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TUSCULUM Latium, Italy.

The remains of the city, which for the most part belong to the Roman Imperial period, are situated on the hill of the same name, ca. 23 km SE of Rome. The name is of Italic origin and indicates the zone in which the Latin peoples recorded the presence of earlier Etruscan settlements. Along the N slope of the hill has been discovered archaeological material that attests the presence of human habitation from the Early Iron Age, thus including the area in the wider context of the protohistoric necropoleis of the Alban Hills. Owing to its strong position (the acropolis rises to a height of 670 m), which allowed control of the route leading N from the Algidus Pass (territory of the Aequi and the Volsci) to Rome, Tusculum was inevitably involved in Rome's struggle for supremacy over her neighbors, though not always on the Roman side. In 381 B.C., according to Livy, Tusculum, at that time allied with the Volsci, was occupied peacefully by the Romans and obtained Roman citizenship and the status of municipium (cf. Cic. Planc. 8.19). After Sulla's victory over the Marians, Tusculum, which had taken the part of the Marians, became a colonia and parts of the city wall were rebuilt. By the end of the Republic, Tusculum had become the country seat of many of the leading Roman families: the most famous of the villas built there were those of Cicero, Asinius Pollio, Passienus Crispus, Matidia Augusta, and Tiberius (the evidence is in most cases literary, not archaeological). After the fall of the Roman Empire Tusculum apparently continued under the government of a comes but was much reduced in population. It was finally attacked and destroyed by the Romans in 1191 as the result of growing conflict with the Papacy.

In Roman times Tusculum was divided into two parts: the acropolis where, according to the literary sources, stood the temples of the Dioscuri and of Juppiter Maius although no trace of these temples is to be found today; and the city proper, which expanded along the ridge of the hill. Here the main street leads through the forum area to the theater where it branches off on either side and then continues to the acropolis. It is possible to distinguish the remains of the curia, of the amphitheater, and of blocks of flats and villas of the Imperial period, which are built in particular along the S slope of the hill, as well as on the far W boundary, outside the circuit of the walls. Not all that remains of the city is easily visible, but a stretch of the city wall along the N slope is well preserved and can be dated between the 5th and 4th c. B.C. on the grounds of its type and technique of construction. A good part of the theater has survived; it is built into the side of the hill in the Greek fashion, but is typically Roman in its construction, and is dated to the beginning of the 1st c. A.D. The so-called Villa of Tiberius is slightly later. The theater and the Villa of Tiberius are accessible as a result of excavations carried out between 1825 and 1841. The amphitheater and the greater part of the ancient city and the acropolis have yet to be systematically explored.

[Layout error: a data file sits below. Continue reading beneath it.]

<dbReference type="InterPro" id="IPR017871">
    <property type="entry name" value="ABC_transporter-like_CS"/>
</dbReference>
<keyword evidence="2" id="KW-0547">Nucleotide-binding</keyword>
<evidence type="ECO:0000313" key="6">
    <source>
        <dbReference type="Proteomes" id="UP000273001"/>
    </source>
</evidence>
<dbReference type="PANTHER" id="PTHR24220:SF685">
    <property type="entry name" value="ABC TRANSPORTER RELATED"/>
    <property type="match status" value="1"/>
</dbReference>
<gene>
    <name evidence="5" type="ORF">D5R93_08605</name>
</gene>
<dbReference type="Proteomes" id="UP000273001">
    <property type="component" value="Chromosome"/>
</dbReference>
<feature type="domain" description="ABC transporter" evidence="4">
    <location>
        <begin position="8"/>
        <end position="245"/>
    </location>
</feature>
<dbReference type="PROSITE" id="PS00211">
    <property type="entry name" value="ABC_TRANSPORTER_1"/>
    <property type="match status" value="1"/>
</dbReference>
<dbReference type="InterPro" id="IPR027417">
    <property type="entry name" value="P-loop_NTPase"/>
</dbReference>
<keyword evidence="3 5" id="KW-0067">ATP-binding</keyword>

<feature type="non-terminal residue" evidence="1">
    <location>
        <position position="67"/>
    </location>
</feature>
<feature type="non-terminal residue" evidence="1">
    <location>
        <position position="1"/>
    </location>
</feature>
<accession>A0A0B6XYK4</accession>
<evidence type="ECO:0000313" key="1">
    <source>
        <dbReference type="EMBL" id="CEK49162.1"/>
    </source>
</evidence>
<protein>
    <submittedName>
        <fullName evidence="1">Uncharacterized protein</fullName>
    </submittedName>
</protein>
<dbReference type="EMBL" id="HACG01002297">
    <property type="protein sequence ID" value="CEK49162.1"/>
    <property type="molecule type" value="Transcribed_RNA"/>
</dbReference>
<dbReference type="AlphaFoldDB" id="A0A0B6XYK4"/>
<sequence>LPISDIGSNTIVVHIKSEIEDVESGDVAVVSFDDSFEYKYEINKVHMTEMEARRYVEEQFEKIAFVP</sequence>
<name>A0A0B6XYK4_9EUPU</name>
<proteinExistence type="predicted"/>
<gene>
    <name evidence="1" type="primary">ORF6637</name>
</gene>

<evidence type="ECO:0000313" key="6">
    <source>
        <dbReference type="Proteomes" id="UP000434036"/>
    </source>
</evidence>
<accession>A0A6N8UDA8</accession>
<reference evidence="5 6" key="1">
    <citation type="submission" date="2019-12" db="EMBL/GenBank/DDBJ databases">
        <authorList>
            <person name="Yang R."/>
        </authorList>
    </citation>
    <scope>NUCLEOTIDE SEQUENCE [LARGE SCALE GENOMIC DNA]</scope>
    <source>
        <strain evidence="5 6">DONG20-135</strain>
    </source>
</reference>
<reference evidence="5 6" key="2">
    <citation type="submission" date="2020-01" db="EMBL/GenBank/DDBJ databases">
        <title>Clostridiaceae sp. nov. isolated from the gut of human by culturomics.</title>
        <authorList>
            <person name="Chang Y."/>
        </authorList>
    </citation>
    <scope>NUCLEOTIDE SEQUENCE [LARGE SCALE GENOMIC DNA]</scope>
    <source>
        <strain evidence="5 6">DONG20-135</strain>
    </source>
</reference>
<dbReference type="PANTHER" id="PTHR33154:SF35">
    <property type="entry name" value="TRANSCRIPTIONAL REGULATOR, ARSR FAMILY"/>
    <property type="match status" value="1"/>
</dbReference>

L. Canina, Descrizione dell'antico Tuscolo (1841); A. Nibby, Analisi dei dintorni di Roma, III (1849) pp. 293ff; D. Seghetti, Memorie storiche di Tuscolo antico e nuovo (1891); F. Grossi Gondi, Il Tuscolano nell'età classica (1908); Th. Ashby, “The Via Latina,” BSR V (1910) 339ffP; G. Tomasetti, La Campagna Romana IV (2d ed., 1926) 351ff; G. McCracken, in RE VII A2 (1948)P; M. Borda, Tuscolo (1958)MPI.


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